> curse.

Young-earth creationist Ken Ham, in a recent talk I attended, claimed that
all races developed by microevolution from Adam and Eve. This isn't too
different from what evolutionists say (except they wouldn't talk about an
Adam and Eve).

Some creationists of the past who believed that God created separate races
for separate geographic areas, used this belief to justify virulent racism
(see the reference to Livingstone's book a couple of paragraphs down...).

> In summary, I have problems with the atheistic evolutionary approach
> because, no matter how you try to explain it, the approach leads to a
> racist position. What is the evolutionary explanation of my
> dilemma?

An naturalist evolutionary explanation might simply be (and I'm not a
biologist) that humans developed different characteristics (like the amount of
melanin in their skin) because they moved into environments (i.e. into the
colder northern climes, at a time when the great ice sheets were waxing and
waning, from the equatorial regions). In other words, the human species has
genetic variability on the part of skin color, etc. In certain geographic
areas, certain skin colors are more advantageous than others (e.g. darker
colors to protect the skin in the equatorial regions) so these traits become
dominant through the mechanism of natural selection. This is, essentially,
also the position of many young-earth creationists who accept microevolution.

What about Christians and racism?

I just finished reading an interesting book -- "Darwin's Forgotten
Defenders: The Encounter Between Evangelical Theology and Evolutionary
Theory" by David N. Livingstone (1987, Eerdmans, Grand Rapids, MI).

Louis Agassiz, a well-known paleontologist and the first to recognize
evidence for past ice ages, was a contemporary of Darwin and an
anti-evolutionist. Modern day creationists often cite him as an example
of a "scientist who believed in God and opposed evolution" even though
they don't, I assume, appreciate his old earth views. He believed that
every race of mankind was created for a specific geographical zone and
this idea could be used as a "scientific" defense of slavery and he
strongly opposed interracial marriages (p. 59-60).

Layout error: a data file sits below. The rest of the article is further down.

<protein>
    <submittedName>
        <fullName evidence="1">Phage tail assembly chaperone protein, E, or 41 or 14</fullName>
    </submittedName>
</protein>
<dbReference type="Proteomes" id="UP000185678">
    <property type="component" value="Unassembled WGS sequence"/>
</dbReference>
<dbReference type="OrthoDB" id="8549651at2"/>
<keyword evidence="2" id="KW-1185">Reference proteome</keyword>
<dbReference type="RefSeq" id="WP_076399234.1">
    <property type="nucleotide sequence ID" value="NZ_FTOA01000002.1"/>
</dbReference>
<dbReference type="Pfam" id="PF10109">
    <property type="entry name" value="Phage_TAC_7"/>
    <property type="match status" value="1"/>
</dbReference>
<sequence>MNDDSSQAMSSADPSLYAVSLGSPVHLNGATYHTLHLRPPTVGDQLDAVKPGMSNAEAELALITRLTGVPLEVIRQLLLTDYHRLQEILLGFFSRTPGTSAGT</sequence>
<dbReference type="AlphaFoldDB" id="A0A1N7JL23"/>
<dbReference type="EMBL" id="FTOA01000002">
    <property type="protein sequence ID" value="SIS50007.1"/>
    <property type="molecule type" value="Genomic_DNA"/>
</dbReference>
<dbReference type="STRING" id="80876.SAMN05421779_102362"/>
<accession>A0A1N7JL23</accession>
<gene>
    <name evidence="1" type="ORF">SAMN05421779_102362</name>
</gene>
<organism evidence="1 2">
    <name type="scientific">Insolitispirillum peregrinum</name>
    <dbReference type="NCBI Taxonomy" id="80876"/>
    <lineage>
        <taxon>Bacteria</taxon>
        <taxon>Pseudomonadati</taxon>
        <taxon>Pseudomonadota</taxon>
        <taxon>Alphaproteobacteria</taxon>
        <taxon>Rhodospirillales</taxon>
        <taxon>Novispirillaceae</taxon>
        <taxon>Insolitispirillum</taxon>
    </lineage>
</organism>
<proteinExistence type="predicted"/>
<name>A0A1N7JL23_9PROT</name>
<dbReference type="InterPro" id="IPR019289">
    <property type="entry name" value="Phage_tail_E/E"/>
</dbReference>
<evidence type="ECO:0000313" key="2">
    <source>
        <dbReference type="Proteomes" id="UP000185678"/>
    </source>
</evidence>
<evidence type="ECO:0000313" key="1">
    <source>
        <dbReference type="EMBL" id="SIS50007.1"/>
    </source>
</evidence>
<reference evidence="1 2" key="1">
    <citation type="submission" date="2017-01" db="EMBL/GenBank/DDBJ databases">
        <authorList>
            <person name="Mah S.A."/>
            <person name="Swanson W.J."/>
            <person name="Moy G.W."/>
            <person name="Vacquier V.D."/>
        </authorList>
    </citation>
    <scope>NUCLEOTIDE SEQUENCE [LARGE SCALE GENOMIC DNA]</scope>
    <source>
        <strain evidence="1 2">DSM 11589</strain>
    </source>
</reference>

Henry Morris, the well-known young earth creationist, has also written, in
"The Beginning of the World" (1991, Master Books, p. 147-148) that:

"The descendants of Ham were marked especially for secular
service to mankind. Indeed they were to be 'servants of servants,'
that is 'servants extraordinary!' Although only Canaan is mentioned
specifically (possibly because the branch of Ham's family through
Canaan would later come into most direct contact with Israel), the
whole family of Ham is in view. The prophecy is worldwide in scope
and, since Shem and Japheth are covered, all Ham's descendants must be
also. These include all nations which are neither Semitic nor
Japhetic. Thus, all of the earth's 'colored' races,--yellow, red,
brown, and black--essentially the Afro-Asian group of peoples,
including the American Indians--are possibly Hamitic in origin and
included within the scope of the Canaanitic prophecy, as well as the
Egyptians, Sumerians, Hittites, and Phoenicians of antiquity."


"Yet the prophecy again has its obverse side. Somehow they have
only gone so far and no farther. The Japhethites and Semites have,
sooner or later, taken over their territories, and their inventions,
and then developed them and utilized them for their own
enlargement. Often the Hamites, especially the Negroes, have become
actual personal servants or even slaves to the others. Possessed of a
genetic character concerned mainly with mundane matters, they have
eventually been displaced by the intellectual and philosophical acumen
of the Japhethites and the religious zeal of the Semites."

This is a statement that many, including myself, would consider racist
(he's essentially saying that blacks aren't as smart as whites). Christians,
as well as evolutionists, have a long and shameful history of racism.

- Steve.

      Steven H. Schimmrich           KB9LCG  
      Department of Geology, University of Illinois at Urbana-Champaign
         245 Natural History Building, Urbana, IL 61801  (217) 244-1246     Fides quaerens intellectum